On a related note, Islam also encourages use of certain products, e.g. honey for the positive health benefits they contain. As the holy Quran asserts:
“And your Lord inspired to the bee – Take for yourself among the mountains, houses, and among the trees and [in] that which they construct. Then eat from all the fruits and follow the ways of your Lord laid down [for you] – There emerges from their bellies a drink, varying in colors, in which there is healing for people. Indeed in that is a sign for a people who give thought. (Quran, 16:68-69)
On personal hygiene
Several sayings of the Prophet (pbuh) show his great concern for oral hygiene in recommending the frequent use of the miswak (a twig used for tooth brushing). He said: “The miswak cleanses and purifies the mouth and pleases the Lord.” (An-Nasa’i and Ibn Khuzaimah). In another hadith, he said: “Were it not that I might overburden my followers, I would have commanded them to use the miswak before every prayer.” (Al-Bukhari and Muslim) Several hadith also emphasize different aspects of personal hygiene, such as, clipping of nails, taking good care of hair.
On keeping the surroundings clean
Islam not only places great emphasis on personal cleanliness, but also on the need to ensure cleanliness of the surroundings. The Prophet (pbuh) warned, “Beware of the three acts that cause you to be cursed: relieving yourselves in shaded places (that people utilize), in a walkway or in a watering place.” (Ranked sound, hasan, by Al-Albani). According to another saying of the Prophet (pbuh), “Removing harmful things from the road is an act of charity (sadaqah).” (Authenticated by Al-Albani)
There is a consensus among policy makers that ensuring healthy lives and promoting the well-being for all at all ages is essential to sustainable development. The teachings of Islam are clearly aligned with the concerns captured by SDG 3. Muslim societies need to respond positively to policy moves that seek to enhance healthcare, and provision of hygiene and good sanitation. A case in point is the religious edict by the Indonesian Islamic scholars that zakat funds may be used in projects to improve sanitation for children (UNICEF). A counter example is the edict in Indonesia and several other countries against measles and rubella vaccination. Central to the controversy is the use of pig-derived gelatin as a stabilizing agent in certain vaccines. Needless to say, a halal vaccine could solve the problem once and for all, using cow-derived gelatin instead. While such a vaccine would require years of testing and commitment of resources, there is hardly any merit in brushing off the religious concerns. Indeed, the consumption of pork is absolutely prohibited not only in Islam, but in other world religions.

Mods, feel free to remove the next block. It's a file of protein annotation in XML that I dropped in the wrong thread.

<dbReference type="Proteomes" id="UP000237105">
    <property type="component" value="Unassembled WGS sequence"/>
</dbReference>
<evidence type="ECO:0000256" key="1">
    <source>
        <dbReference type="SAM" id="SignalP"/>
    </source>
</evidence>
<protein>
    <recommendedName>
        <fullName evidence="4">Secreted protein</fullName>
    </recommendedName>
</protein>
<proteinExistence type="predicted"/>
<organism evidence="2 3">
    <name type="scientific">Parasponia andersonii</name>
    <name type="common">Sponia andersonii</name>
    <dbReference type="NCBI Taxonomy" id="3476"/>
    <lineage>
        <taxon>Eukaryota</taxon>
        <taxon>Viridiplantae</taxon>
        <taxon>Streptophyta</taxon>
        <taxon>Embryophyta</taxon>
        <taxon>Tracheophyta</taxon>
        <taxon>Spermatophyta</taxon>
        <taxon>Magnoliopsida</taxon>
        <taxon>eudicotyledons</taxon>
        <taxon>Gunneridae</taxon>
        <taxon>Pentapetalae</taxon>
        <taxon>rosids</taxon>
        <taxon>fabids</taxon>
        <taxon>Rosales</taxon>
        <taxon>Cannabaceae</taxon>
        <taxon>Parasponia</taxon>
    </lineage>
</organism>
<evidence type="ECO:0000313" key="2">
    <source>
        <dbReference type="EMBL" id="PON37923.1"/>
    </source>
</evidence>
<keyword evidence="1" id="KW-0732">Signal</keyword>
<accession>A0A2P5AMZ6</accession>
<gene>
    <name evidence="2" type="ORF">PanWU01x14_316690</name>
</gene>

“And the pig, because it has a cloven hoof that is completely split, but will not regurgitate its cud; it is unclean for you. You shall not eat of their flesh, and you shall not touch their carcasses; they are unclean for you.” Leviticus (11:7–8)